According to MSN money’s website, author Melinda Fulmer notes the following,

“Driving this boom at the nation’s estimated 25,000 thrift and resale stores are big jumps in demand for clothing, especially work clothes such as dress shirts, suits and skirts, says Lauren Lawson, a spokeswoman for Goodwill Industries International.”

It’s no longer the diehards in the aisles.  It’s all of us. 

So to the Regulars, if you see somebody sporting a bewildered look as they march through the doors of your local Goodwill, take the time to clue them in to some important tips.

It’s not likely that some of these venturers will know how to navigate the aisles, how to spot a great bargain, and, most importantly, how to hang onto the item they discover and not put it back on the shelf, as one fact remains true of thrift stores.

There’s not a huge back-stocked inventory of duplicate items in The Back if they aren’t fast enough to grab what catches their eye.  And while this may prove frustrating at first, remind them that once they’ve got over this shock, they’ll actually find a vicarious thrill in whisking special treasures in their cart, drawing longing looks from other co-shoppers. 

And by the way, remind our new friends that if they find a fabulous coat, groovy pair of jeans, or smashing pair of heels, they’d better get it right then, because it won’t be there if they leave and change their mind.  Had I heeded my own advice a couple of years ago, I’d be snuggly warm in a gorgeous wool jacket rather than borrowing my husband’s slightly moth-eaten parka for another season.

So whether you’re a old-timer scouring the shelves for another trinket or a thrift store virgin, have some fun, relax, but be sure to hunt wisely and well. 

Since we’re all in this for the long-haul, like it or not, we might as well have a good time and help each other out.  Isn’t that what a compassionate society does after all?

Welcome, friends!

Let’s Get Cooking!

Just grillin'

Just grillin'

One of the many benefits of shopping at places like Goodwill, besides the obvious price-point issue, is that many times you can update your kitchen and literally feed your inner Rachael Ray just by paying close attention to the cookware aisle.

Check out this pan. It’s an All Clad 12-inch grill.  Borrowing directly from the website, the description says it’s a “high-performance grill designed with a heavy gauge, hard-coat anodized aluminum exterior for efficient, balanced heat conductivity and long wear. Quantum-coated nonstick interior. Solid-cast stainless steel handle. Carries the All-Clad limited lifetime warranty.”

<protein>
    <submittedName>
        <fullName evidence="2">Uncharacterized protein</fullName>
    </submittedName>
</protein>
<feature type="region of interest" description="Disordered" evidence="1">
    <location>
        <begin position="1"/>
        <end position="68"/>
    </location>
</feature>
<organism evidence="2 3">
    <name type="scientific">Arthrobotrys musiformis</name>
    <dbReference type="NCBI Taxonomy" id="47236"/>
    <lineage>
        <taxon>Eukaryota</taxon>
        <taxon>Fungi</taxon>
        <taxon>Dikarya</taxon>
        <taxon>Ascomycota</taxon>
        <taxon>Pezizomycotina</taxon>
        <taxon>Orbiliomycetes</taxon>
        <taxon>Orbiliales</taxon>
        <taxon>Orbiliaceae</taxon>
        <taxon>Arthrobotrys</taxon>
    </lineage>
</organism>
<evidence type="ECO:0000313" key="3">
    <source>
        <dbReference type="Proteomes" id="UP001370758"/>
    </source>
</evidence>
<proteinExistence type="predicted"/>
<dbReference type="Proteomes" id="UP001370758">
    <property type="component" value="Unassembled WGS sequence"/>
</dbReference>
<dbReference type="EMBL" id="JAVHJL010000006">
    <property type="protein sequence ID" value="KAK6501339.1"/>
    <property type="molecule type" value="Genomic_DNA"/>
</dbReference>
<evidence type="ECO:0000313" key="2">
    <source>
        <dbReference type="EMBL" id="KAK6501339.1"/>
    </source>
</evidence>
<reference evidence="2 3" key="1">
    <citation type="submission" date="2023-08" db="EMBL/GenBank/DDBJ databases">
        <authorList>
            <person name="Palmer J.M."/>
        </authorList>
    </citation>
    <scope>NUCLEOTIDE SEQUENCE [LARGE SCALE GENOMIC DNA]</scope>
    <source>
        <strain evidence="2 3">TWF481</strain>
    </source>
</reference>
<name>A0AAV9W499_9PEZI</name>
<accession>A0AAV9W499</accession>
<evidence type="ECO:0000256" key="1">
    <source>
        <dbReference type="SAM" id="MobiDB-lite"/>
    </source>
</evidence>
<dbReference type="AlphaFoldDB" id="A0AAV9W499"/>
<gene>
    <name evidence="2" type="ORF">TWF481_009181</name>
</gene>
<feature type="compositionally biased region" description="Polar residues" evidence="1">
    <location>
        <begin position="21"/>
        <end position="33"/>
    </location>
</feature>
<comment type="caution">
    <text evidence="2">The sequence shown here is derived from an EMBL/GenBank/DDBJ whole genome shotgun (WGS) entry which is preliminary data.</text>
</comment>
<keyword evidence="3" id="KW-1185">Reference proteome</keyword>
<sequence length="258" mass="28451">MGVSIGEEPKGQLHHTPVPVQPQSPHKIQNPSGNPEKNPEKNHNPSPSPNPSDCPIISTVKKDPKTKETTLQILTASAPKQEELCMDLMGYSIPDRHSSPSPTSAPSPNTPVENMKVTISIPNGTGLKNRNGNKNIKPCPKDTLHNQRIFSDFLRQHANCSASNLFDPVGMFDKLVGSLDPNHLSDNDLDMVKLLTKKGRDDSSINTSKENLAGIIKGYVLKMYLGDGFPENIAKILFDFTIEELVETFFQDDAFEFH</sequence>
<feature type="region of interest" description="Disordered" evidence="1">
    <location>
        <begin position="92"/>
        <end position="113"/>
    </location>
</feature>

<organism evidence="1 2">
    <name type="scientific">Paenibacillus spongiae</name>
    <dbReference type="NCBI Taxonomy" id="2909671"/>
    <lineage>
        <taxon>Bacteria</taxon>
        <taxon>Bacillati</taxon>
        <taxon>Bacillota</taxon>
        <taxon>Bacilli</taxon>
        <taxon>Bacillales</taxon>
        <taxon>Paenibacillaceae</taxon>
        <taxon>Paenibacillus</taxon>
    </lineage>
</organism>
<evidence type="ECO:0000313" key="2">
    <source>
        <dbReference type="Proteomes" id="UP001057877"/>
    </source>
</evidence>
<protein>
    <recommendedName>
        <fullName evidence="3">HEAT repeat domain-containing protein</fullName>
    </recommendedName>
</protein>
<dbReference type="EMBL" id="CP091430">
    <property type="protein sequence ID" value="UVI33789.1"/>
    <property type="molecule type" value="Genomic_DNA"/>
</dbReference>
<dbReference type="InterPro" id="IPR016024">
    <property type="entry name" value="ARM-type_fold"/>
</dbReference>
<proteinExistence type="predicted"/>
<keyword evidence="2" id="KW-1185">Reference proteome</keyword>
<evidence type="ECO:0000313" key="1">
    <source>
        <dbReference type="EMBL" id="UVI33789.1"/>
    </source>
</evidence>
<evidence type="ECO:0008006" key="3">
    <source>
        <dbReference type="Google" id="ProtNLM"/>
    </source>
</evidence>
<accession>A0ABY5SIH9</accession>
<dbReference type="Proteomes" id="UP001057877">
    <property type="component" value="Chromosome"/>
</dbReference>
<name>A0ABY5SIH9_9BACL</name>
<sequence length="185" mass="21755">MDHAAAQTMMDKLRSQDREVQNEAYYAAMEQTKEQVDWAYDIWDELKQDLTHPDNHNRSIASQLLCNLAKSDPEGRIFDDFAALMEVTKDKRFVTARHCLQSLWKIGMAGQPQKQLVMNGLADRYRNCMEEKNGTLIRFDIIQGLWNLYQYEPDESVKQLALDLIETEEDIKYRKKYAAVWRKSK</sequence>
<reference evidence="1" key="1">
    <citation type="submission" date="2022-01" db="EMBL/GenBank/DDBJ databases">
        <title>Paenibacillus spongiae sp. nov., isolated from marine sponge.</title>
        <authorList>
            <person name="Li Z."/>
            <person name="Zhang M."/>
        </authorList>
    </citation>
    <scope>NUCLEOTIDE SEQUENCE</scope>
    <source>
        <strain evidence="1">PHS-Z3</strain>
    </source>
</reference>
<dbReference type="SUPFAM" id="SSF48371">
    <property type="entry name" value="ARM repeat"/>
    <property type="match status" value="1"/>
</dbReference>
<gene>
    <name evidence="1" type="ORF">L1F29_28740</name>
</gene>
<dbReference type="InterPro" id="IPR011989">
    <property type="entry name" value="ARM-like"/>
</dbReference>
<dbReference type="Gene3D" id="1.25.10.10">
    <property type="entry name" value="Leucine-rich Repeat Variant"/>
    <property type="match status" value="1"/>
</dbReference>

Sounds great doesn’t it?  If you only had the $49.99 in your pocket, plus shipping!  And that’s a bargain, compared to other sites, which list it as high as $89 and above! 

Now most of us these days can’t shell out this kind of cash for such a fine piece of cookware.  But as this lucky Goodwill shopper found out, with a little perseverence, occasionally these gems can be unearthed beneath the stacks of plasticware and mismatched cutlery.  What did I pay for this fabulous All Clad grill?

Three dollars.  Yes, you head that right.   For a whopping three George Washingtons, less than a footlong sub at a famous restaurant, I whipped that bad boy into my cart and home faster than you could say panini sandwich! And was this beautiful grill in a sad state of affairs to find itself wedged in between an old turkey roasting pan and a juice extractor?  Nope!  Probably because it was an All Clad, it was sturdier than its less-expensive counterparts and able to withstand the trip to Goodwill most likely jumbled in a large donation box.

See, thrifting is not what you think.  With a little patience, knowlege of product value, and luck, sometimes the most amazing things can come into your life that up to now may have been cost prohibitive.  Sure, we’d all like to be able to trek to the local gourmet cooking store and walk out with thousands of dollars’ worth of merchandise, but as I see it, that trend is morphing into one of a simpler outlook.  Now even those on the most modest budgets sometimes can come away with items of superior value, intrinsic or otherwise. 

So next time when you’re in the market for a new frying pan, swing by your local Goodwill.  You just might be amazed at what you find.

Bon appetit!

Thrift Store Divas Unite!

Where all true divas shop

Where all true divas shop

Divas unite!  Budgets notwithstanding, we can all look great.

Check out this cool article….

Patriotism In the Dump Bin


American Flag